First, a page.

Michael Levine is one of L.A.’s best-known publicists, having represented numerous Hollywood figures over the years. Then, two years ago, he abruptly sold his business, LCO – Levine Communications Office in Beverly Hills. But last year he quietly regained control of the firm. The Business Journal caught up with him recently and asked what that was all about.

Question: Let’s get to the main question: What happened?

Answer: In March 2013, I made the decision to sell my business after 32 years. I thought I had selected the right person. And I hadn’t. He seemed to have all the requisite qualities, the desire, the drive, the experience. But it turned out after 11 months that the person I picked was significantly not ready for prime time.

So how did it play out?

Along about six months in, I had concerns. At nine months in, I knew he was way, way over his head. The contract said that, if for any reason a payment is missed, I had the capacity – not a mandate, the capacity – to take the company back. Eleven months in, we foreclosed on this gentleman. I didn’t think I’d be back, but I am. Then you have to put it all behind you. The well-lived life, I’ve come to understand, requires an almost mystical capacity for selective amnesia.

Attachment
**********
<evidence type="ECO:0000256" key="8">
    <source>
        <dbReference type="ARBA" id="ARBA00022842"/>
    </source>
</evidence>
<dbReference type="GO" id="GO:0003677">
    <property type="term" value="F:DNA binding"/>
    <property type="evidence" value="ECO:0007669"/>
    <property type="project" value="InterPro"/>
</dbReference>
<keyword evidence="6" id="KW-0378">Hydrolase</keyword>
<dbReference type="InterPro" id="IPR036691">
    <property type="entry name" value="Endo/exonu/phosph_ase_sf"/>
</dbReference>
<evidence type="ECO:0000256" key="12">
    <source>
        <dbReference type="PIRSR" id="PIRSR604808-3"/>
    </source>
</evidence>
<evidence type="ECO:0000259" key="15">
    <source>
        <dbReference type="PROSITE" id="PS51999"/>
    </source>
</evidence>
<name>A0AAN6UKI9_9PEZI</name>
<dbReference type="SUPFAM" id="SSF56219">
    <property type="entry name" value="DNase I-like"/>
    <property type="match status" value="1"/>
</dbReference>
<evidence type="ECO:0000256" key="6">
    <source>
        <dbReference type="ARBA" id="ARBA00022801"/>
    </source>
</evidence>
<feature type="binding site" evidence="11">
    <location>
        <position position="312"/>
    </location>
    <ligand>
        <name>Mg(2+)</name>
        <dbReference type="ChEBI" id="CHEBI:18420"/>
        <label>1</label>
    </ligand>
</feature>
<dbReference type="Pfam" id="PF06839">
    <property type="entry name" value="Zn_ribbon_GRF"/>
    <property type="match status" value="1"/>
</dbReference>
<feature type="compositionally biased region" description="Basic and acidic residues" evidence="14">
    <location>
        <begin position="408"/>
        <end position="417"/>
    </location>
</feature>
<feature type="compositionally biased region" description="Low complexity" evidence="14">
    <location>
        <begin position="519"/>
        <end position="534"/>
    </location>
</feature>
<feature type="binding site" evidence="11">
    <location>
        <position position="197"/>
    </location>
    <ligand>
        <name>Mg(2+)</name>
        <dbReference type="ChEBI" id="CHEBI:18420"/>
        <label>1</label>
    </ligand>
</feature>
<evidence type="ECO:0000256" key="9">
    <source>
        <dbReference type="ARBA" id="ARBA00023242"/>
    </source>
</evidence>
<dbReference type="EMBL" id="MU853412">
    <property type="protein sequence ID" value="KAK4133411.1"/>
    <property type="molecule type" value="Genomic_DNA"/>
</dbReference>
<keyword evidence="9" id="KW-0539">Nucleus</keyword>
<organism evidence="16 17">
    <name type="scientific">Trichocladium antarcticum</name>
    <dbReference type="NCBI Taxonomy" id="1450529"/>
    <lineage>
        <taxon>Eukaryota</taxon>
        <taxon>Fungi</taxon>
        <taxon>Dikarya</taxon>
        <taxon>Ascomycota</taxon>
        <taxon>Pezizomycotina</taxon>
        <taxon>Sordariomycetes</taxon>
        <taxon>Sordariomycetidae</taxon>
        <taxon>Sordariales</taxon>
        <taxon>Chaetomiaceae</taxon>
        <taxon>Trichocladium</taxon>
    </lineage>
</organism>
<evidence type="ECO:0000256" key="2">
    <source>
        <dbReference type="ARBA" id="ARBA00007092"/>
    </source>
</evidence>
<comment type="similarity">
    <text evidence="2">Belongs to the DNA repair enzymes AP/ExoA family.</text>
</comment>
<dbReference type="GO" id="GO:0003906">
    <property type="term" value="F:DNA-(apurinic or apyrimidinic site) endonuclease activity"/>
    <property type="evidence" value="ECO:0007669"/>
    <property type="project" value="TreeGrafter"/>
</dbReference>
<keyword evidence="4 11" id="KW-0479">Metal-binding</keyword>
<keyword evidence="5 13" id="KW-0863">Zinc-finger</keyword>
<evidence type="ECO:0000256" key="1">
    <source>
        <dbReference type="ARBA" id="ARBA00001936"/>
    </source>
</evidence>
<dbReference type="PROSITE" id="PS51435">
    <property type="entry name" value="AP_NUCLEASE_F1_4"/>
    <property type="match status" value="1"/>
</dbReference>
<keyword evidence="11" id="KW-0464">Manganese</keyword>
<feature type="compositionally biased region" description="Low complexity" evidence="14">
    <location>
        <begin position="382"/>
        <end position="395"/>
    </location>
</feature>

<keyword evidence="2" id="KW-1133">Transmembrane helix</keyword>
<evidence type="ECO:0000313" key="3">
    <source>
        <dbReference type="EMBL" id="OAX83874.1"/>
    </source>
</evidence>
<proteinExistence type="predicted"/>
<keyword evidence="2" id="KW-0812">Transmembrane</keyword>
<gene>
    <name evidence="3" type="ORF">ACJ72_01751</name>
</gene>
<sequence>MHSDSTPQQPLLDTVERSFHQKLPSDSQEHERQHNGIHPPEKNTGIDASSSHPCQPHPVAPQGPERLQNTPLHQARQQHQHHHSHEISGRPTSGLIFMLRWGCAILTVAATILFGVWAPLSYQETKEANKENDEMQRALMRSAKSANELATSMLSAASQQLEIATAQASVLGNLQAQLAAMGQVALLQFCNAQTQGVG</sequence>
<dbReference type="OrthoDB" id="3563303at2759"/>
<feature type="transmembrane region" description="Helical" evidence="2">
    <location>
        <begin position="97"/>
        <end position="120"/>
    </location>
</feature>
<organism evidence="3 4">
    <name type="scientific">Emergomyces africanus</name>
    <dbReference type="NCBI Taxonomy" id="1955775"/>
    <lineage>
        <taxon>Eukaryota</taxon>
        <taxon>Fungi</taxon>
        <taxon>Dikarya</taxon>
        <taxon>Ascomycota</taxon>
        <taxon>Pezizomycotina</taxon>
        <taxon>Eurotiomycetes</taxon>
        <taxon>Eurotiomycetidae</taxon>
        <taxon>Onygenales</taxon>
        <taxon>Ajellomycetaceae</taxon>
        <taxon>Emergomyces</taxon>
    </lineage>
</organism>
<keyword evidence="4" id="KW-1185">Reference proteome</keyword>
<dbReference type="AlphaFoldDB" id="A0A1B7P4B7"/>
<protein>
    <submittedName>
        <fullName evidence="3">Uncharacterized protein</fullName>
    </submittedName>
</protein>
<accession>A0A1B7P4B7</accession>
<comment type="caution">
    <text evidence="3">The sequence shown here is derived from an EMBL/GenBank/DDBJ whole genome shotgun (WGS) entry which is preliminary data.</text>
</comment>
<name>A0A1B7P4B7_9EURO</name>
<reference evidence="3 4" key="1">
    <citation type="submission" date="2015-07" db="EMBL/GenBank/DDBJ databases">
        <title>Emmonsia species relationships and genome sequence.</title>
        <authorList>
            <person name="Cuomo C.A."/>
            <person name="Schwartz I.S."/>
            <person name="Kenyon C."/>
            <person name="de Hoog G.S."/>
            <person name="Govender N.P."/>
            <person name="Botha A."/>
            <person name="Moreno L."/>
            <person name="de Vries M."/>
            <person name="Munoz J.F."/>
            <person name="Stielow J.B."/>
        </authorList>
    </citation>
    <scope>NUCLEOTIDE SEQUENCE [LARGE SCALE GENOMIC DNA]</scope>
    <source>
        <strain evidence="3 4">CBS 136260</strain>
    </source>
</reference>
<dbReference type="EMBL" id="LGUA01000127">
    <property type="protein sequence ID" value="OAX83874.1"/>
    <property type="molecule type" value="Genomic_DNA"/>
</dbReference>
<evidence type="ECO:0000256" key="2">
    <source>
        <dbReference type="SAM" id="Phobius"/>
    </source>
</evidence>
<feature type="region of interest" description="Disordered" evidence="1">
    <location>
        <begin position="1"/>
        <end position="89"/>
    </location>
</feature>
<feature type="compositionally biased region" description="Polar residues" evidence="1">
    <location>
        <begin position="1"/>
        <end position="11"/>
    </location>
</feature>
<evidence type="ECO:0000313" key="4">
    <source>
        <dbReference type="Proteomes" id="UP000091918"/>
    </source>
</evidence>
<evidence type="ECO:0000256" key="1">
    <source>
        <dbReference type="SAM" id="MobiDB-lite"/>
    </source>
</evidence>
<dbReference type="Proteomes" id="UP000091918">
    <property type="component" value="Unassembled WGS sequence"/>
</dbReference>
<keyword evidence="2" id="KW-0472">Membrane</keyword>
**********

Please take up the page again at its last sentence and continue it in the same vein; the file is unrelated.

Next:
At the time, the sale price was reported to be in excess of $1 million but paid out over time. How much of that did you actually get?

This contract, had this worked, would have been a rich deal. But it didn’t work. I got a very small amount. And that has to be measured against how much it cost emotionally, spiritually, financially. The answer was it was a significant cost. I hold myself responsible. It wasn’t hard luck. I made a choice. It wasn’t the right choice.

A business like yours – a service business led by a key person – would seem to be hard to sell when the key person leaves. I mean, Levine Communications is not worth as much without Levine, right?

It’s very hard to sell. After representing 58 Academy Award winners, 34 Grammy winners, 43 New York Times best-selling authors, I would like to believe we’d built up a reputation, we had built enough machinery into our process to make it survive. We hadn’t. But I learned a lot. Pain is the ultimate teacher.

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